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Emperor Vs. Hanmant Rao - Court Judgment

LegalCrystal Citation
SubjectCriminal
CourtMumbai
Decided On
Judge
Reported in(1925)27BOMLR704
AppellantEmperor
RespondentHanmant Rao
DispositionPetition dismissed
Excerpt:
privy council-india-criminal case-special leans to appeal-royal prerogative- :self-governing dominions-gases in which special leave can be given.;the power be entertain appeals in criminal cases arises not from the relation of the judicial committee to the court below, but as the privy council, advising the sovereign with regard to the exercise of the prerogative. the prerogative is that remnant of the power of the crown which remains to the crown to interfere with tribunals of justice which does not exist in great britain at all : it has passed away in the historic development of the constitution : it used to exist and does exist to some extent in the case of the crown colonies, because they are managed directly by the crown through ministers; but in the case of self-governing dominions..........colonies, because they are managed directly by the crown through ministers, but when one comes to self-governing dominions i should be very sorry to say that even the principles of dillet's case could be applied to the constitution of canada. the constitution of canada and of australia, taking those as illustrations, have so developed that they are virtually self-governing dominions, and it is a question, to my mind, as to whether the principles of dillet'ti case apply in the case of self-governing dominions. india is not yet in that state, but it has been publicly said that india is recognised by the imperial government as being on the way to becoming now under a self-governing dominion, and therefore even with regard to india, it is with the utmost care that we should pronounce any.....
Judgment:

Viscount Haldane, J.

1. I should like to make this observation. The power to entertain appeals here arises, not from the relation of this Board to the Court below, as a Court of criminal appeal, but as the Privy Council, advising the Sovereign with regard to the exercise of the prerogative. The prerogative is that remnant of the power of the Crown which remains to the Crown to interfere with Tribunals of Justice which does not exist in this country at all; it has passed away in the historic development of the constitution; it used to exist, and it does exist to some extent in the case of the Crown colonies, because they are managed directly by the Crown through ministers, but when one comes to self-governing dominions I should be very sorry to say that even the principles of Dillet's case could be applied to the constitution of Canada. The constitution of Canada and of Australia, taking those as illustrations, have so developed that they are virtually self-governing dominions, and it is a question, to my mind, as to whether the principles of Dillet'ti case apply in the case of self-governing dominions. India is not yet in that state, but it has been publicly said that India is recognised by the Imperial Government as being on the way to becoming now under a self-governing dominion, and therefore even with regard to India, it is with the utmost care that we should pronounce any proposition that that disappearing fragment of the prerogative, of which I have spoken, remains. It follows, therefore, that unless you can prove that there was no proper trial at all, that the forms of all judicial procedure were disregarded, not merely according to local ordinances, but according to what I may call the unvarying character, which is common to all, we cannot interfere. If there was anything very very gross, it might come under the same category, but even then, the Crown has to be extraordinarily cautious in asserting the survivor even of that very restricted prerogative which existed fifty years ago, but which may not exist now. I think you will find that referred to in some of the words of Lord Watson in Dillet's case. What you have told us so frankly is that you cannot bring the case up to that; it is a mistake, if at all, in the exercise of its jurisdiction, by the Court in India; we are not a Court of criminal appeal, and cannot take cognizance of a mere mistake. It is not a case in which justice has been set at naught and, therefore, we have no jurisdiction. I should like to add this. I do not think it right for either counsel or Privy Council agents to encourage the bringing of such petitions as the one we have had before us to day; it is a waste of time of the Judicial Committee and, after the repeated intimations which their lordships have given, and the recent intimation of my noble and learned friend, Lord Dunedin, it is hardly respectful to the Tribunal.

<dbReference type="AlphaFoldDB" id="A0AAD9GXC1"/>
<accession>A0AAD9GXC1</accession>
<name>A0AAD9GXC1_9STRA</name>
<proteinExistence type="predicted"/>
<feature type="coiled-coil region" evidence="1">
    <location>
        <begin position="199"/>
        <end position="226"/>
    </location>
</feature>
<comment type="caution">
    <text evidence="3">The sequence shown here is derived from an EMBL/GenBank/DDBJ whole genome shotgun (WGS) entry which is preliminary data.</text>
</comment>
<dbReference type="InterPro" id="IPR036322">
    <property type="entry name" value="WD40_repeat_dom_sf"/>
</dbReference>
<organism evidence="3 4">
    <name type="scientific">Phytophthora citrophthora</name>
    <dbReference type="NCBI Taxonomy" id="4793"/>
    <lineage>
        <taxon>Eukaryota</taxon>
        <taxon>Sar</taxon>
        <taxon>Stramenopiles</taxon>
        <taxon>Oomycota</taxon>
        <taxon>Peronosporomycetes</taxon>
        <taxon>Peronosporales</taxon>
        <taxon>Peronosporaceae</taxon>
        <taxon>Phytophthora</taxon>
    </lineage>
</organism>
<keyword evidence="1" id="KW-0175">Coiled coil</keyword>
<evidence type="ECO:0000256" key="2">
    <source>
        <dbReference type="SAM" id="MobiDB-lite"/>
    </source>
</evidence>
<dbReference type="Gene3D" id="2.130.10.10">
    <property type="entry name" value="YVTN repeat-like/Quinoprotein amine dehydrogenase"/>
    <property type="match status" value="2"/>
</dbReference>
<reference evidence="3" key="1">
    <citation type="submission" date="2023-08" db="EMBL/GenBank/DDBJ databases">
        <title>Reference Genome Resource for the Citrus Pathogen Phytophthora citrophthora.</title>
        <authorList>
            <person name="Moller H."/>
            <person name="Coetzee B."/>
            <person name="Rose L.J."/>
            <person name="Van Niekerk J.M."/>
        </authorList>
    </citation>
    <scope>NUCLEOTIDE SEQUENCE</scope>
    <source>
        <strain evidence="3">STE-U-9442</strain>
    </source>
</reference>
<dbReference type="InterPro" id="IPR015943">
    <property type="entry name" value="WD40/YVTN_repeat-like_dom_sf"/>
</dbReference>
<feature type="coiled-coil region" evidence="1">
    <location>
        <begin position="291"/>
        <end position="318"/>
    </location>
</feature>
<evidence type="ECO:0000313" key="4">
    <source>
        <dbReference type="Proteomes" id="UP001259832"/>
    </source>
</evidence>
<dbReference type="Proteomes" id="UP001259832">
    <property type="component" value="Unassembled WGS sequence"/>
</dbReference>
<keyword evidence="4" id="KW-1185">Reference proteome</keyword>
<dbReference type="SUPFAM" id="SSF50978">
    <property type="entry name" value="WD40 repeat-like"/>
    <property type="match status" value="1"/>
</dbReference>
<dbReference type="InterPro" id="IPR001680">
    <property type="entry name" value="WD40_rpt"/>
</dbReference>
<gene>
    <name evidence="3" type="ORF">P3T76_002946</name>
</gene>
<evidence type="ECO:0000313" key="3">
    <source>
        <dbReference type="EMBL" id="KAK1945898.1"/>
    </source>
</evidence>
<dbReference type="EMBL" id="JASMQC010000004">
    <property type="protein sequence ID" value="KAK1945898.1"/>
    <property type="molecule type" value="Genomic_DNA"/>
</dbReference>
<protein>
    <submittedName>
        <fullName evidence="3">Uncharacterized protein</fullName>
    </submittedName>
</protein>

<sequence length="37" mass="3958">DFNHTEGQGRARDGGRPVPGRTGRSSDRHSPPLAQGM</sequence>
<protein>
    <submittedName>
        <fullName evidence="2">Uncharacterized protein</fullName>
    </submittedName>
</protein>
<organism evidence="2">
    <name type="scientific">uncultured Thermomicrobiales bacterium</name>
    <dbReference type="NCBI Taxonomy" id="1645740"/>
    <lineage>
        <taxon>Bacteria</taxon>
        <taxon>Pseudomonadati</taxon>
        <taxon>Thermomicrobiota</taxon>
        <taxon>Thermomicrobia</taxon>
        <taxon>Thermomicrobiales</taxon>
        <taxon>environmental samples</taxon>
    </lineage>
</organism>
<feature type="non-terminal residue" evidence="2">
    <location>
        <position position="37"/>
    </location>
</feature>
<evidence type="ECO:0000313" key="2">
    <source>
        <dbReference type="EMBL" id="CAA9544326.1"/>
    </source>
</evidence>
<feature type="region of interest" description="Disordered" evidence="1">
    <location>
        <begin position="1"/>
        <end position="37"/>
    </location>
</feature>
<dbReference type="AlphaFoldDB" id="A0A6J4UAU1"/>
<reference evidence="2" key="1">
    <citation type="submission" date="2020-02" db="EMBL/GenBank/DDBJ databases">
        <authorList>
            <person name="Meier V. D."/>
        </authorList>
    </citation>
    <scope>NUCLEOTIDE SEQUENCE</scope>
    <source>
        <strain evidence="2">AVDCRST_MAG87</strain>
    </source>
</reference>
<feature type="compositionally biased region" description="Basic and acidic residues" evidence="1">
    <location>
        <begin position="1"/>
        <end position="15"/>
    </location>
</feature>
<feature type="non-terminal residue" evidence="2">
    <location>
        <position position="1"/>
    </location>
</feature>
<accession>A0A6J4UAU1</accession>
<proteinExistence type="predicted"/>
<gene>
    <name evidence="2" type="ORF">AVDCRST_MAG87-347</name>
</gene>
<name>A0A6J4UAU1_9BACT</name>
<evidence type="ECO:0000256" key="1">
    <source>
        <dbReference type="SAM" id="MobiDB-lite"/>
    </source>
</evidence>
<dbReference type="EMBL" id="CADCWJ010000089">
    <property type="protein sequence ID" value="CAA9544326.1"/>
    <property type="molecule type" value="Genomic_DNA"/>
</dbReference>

2. [Sir George Lowndes, Will your lordships allow me to say this : I speak for all the members of the Bar who have practised in India and are now practising here. We do all we possibly can to discourage these applications, but we have been told by the Attorney General that, when we are instructed to appear on these petitions, we must do so. Your lordships would help us if you had a rule that no petition should be presented here without a certificate of counsel that it is within the rules of the Board. At present we are helpless lean tell your lordships as frankly as I can what the position is.]

3. [VISCOUNT HALDANE, We are much obliged to you for your suggestion.]

4. Their lordships will humbly advise his Majesty that the petition be dismissed.


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